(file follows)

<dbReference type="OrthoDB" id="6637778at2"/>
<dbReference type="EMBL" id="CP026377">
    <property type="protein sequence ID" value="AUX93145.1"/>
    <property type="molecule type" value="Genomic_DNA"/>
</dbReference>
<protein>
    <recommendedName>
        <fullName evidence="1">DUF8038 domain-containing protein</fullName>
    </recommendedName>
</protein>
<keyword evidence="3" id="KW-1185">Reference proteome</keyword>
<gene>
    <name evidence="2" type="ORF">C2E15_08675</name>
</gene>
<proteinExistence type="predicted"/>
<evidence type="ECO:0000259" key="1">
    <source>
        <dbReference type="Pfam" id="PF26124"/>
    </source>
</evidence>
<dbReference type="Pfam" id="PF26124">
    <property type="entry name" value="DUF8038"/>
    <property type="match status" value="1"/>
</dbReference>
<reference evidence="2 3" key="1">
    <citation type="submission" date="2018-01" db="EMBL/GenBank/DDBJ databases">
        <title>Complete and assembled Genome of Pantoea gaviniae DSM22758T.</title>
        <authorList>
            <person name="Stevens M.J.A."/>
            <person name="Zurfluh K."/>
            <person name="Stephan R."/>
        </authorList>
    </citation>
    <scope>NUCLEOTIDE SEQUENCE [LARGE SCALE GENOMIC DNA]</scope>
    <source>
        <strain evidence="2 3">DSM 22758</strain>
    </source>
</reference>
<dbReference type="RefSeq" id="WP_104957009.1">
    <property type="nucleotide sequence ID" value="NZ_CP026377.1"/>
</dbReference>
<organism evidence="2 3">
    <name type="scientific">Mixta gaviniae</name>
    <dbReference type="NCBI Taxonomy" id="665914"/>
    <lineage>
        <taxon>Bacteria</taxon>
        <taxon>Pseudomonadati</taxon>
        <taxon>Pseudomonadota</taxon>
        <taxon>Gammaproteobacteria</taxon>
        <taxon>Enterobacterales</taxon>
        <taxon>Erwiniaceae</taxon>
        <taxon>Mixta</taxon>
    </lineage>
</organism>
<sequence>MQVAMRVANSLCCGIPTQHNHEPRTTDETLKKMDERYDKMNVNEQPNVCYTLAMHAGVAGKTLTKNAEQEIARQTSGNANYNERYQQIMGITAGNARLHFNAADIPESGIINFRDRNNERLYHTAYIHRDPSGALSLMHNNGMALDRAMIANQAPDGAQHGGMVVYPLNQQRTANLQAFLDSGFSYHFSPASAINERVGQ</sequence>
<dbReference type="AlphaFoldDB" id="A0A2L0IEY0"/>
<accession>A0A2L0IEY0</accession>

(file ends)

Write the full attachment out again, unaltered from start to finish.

<dbReference type="OrthoDB" id="6637778at2"/>
<dbReference type="EMBL" id="CP026377">
    <property type="protein sequence ID" value="AUX93145.1"/>
    <property type="molecule type" value="Genomic_DNA"/>
</dbReference>
<protein>
    <recommendedName>
        <fullName evidence="1">DUF8038 domain-containing protein</fullName>
    </recommendedName>
</protein>
<keyword evidence="3" id="KW-1185">Reference proteome</keyword>
<gene>
    <name evidence="2" type="ORF">C2E15_08675</name>
</gene>
<proteinExistence type="predicted"/>
<evidence type="ECO:0000259" key="1">
    <source>
        <dbReference type="Pfam" id="PF26124"/>
    </source>
</evidence>
<dbReference type="Pfam" id="PF26124">
    <property type="entry name" value="DUF8038"/>
    <property type="match status" value="1"/>
</dbReference>
<reference evidence="2 3" key="1">
    <citation type="submission" date="2018-01" db="EMBL/GenBank/DDBJ databases">
        <title>Complete and assembled Genome of Pantoea gaviniae DSM22758T.</title>
        <authorList>
            <person name="Stevens M.J.A."/>
            <person name="Zurfluh K."/>
            <person name="Stephan R."/>
        </authorList>
    </citation>
    <scope>NUCLEOTIDE SEQUENCE [LARGE SCALE GENOMIC DNA]</scope>
    <source>
        <strain evidence="2 3">DSM 22758</strain>
    </source>
</reference>
<dbReference type="RefSeq" id="WP_104957009.1">
    <property type="nucleotide sequence ID" value="NZ_CP026377.1"/>
</dbReference>
<organism evidence="2 3">
    <name type="scientific">Mixta gaviniae</name>
    <dbReference type="NCBI Taxonomy" id="665914"/>
    <lineage>
        <taxon>Bacteria</taxon>
        <taxon>Pseudomonadati</taxon>
        <taxon>Pseudomonadota</taxon>
        <taxon>Gammaproteobacteria</taxon>
        <taxon>Enterobacterales</taxon>
        <taxon>Erwiniaceae</taxon>
        <taxon>Mixta</taxon>
    </lineage>
</organism>
<sequence>MQVAMRVANSLCCGIPTQHNHEPRTTDETLKKMDERYDKMNVNEQPNVCYTLAMHAGVAGKTLTKNAEQEIARQTSGNANYNERYQQIMGITAGNARLHFNAADIPESGIINFRDRNNERLYHTAYIHRDPSGALSLMHNNGMALDRAMIANQAPDGAQHGGMVVYPLNQQRTANLQAFLDSGFSYHFSPASAINERVGQ</sequence>
<dbReference type="AlphaFoldDB" id="A0A2L0IEY0"/>
<accession>A0A2L0IEY0</accession>